Glaucoma is a serious eye disease that damages the optic nerve and causes progressive vision loss. If treated, glaucoma-related blindness can be prevented. Glaucoma is characterized by increased intraocular pressure (IOP) in the aqueous humor in front of the iris. Aqueous humor exits the iris to the cornea through tiny channels called trabeculum, but sometimes those channels are blocked. As a result, pressure from the aqueous humor builds. Sometimes there are symptoms of the pressure such as pain and redness, but often there are no symptoms at all until eyesight has been damaged.
Trabeculectomy is a surgical procedure to remove part of the trabeculum in the eye to reduce pressure caused by glaucoma. Trabeculectomy is used to treat open-angle glaucoma and chronic closed-angle glaucoma. If your medicated eye drops are not effective in reducing pressure in your eyes, you could be at risk for permanent sight damage. Trabeculectomy could be essential in halting the progression of your glaucoma.
During Your Surgery
Several eye drops will be administered before surgery begins. Your eye will be sterilized and you will receive local or even topical anesthetic.
The goal of trebeculectomy is to create a filtration system for the buildup of aqueous humor so the intraocular pressure is diminished. This is done by removing a piece of your eye tissue from the drainage angle of the eye to create an opening. The outer white coating of your eye called the sclera is cut open to make a flap for the aqueous humor to drain. A filtration reservoir called a bleb is created under the thin membrane called the conjunctiva that covers the white part of your eye. Similar in appearance to a blister, the bleb looks like a bump on the white part of the eye above the iris. The trapped aqueous humor can now circulate and drain through the flap and collect in the bleb. The fluid will be absorbed into the surrounding blood vessels and intraocular pressure will decrease. Your surgeon will then close the scleral flap and conjuncitiva with sutures.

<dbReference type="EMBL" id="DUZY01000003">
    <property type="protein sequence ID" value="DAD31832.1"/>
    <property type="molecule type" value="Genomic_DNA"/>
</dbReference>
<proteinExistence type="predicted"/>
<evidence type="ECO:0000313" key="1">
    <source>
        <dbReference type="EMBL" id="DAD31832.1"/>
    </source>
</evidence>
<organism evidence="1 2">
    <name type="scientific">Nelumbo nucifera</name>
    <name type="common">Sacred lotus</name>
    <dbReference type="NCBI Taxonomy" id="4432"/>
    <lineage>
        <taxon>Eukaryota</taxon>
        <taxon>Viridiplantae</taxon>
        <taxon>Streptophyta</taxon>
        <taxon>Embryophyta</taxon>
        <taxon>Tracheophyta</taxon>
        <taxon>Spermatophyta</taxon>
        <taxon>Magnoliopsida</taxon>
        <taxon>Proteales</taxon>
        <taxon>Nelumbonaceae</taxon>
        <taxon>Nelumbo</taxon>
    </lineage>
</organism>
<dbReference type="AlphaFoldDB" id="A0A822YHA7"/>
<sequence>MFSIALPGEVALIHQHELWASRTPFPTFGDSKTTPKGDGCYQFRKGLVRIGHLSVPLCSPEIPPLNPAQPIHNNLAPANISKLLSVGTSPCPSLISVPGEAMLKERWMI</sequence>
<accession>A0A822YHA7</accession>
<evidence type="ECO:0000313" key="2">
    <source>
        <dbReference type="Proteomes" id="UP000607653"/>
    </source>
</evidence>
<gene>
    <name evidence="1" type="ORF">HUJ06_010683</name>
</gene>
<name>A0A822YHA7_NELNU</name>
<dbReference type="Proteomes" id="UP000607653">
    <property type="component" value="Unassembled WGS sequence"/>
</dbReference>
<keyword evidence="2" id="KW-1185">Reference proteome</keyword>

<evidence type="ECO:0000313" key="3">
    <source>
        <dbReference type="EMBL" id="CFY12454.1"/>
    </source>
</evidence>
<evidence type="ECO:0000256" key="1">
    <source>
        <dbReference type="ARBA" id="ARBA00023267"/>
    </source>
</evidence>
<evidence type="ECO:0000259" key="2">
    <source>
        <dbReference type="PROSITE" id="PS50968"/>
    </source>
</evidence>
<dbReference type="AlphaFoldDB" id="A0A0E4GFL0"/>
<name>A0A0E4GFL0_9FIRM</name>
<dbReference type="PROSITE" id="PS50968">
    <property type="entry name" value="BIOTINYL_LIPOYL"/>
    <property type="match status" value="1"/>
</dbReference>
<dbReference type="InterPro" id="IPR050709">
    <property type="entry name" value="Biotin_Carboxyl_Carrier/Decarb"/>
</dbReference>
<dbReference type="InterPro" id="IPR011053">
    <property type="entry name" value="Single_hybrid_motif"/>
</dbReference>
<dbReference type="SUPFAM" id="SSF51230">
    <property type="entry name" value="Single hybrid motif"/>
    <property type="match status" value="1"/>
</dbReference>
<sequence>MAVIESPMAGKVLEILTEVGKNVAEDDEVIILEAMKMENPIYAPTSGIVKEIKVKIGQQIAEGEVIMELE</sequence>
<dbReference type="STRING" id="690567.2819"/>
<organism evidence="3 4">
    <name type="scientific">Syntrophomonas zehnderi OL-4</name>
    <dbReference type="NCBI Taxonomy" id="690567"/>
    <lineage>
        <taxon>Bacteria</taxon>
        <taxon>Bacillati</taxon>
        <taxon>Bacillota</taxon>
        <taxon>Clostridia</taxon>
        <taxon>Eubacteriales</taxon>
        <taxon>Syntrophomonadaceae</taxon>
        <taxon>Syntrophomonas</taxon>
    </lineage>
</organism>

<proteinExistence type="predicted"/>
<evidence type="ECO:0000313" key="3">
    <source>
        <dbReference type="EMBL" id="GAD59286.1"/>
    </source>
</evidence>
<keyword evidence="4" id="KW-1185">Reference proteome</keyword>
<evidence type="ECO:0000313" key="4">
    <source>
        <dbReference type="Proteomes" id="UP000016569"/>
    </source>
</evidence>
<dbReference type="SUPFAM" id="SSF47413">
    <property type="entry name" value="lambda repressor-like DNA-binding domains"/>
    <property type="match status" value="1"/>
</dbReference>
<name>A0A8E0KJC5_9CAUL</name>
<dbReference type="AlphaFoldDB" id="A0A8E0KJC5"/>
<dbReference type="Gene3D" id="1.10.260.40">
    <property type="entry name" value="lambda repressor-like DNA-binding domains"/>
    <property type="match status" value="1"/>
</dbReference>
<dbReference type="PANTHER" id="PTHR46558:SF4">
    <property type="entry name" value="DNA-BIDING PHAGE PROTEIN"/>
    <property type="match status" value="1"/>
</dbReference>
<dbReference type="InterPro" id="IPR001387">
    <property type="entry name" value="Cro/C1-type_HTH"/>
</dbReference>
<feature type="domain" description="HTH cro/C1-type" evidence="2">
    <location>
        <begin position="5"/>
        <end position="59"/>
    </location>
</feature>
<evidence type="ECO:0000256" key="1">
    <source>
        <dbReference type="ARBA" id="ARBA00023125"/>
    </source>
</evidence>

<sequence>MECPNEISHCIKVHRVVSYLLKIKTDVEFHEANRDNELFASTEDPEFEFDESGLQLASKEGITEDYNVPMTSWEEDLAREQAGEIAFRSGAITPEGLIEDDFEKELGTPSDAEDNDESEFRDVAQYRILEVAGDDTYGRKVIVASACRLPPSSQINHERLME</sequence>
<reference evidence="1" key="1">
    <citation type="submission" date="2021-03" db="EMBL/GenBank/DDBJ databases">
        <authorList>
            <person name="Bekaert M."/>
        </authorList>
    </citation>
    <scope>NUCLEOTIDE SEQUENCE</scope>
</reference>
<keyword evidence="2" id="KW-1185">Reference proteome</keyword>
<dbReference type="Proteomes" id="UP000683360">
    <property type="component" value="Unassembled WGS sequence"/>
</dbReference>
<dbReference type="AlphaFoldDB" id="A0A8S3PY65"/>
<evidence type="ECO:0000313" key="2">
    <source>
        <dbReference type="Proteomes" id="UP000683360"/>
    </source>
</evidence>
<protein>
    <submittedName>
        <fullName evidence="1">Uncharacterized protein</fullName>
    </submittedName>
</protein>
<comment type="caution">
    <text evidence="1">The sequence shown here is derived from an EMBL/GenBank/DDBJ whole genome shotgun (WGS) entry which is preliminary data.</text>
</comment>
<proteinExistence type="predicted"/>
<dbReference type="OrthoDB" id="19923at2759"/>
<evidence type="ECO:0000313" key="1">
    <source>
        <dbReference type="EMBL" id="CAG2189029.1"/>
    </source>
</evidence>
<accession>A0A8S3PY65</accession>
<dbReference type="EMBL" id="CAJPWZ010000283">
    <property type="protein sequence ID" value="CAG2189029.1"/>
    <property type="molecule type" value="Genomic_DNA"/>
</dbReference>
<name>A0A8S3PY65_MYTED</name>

After the Surgery
You may experience discomfort after surgery, but this is normal. You will probably be given antibiotics directly after the procedure, and you may receive an injection of antibiotics under the lining of the conjunctiva. Your eye will be covered with an eye dressing during the first night after surgery, but after that your eye will be taped shut and you will wear a hard covering called an eye shield at bedtime. If you had the procedure done at an outpatient surgery center, you will have an appointment with your eye specialist the day following the procedure.
You may experience a few temporary side effects such as blurred vision, eye pain and sensitivity to light. Your doctor will prescribe antibiotics and corticosteroids (anti-inflammatory eye drops) that you will use for at least six weeks after the procedure. You may also need to take additional medication to reduce scarring.
Trabeculectomy has proven to reduce intraocular pressure in three out of four patients, but many people need more trabeculectomy surgery as well as other glaucoma treatments. Other people have such positive results that they no longer need glaucoma drops, but they still should make regular visits to their eye specialist. This procedure is not considered a cure, and people can still experience vision loss even after surgery. Trabeculectomy seems to be less successful if you are:
- African American
- A child who has congenital glaucoma
- Someone who has had previous eye surgeries
- Someone who has neovascular secondary glaucoma or difficult-to-control glaucoma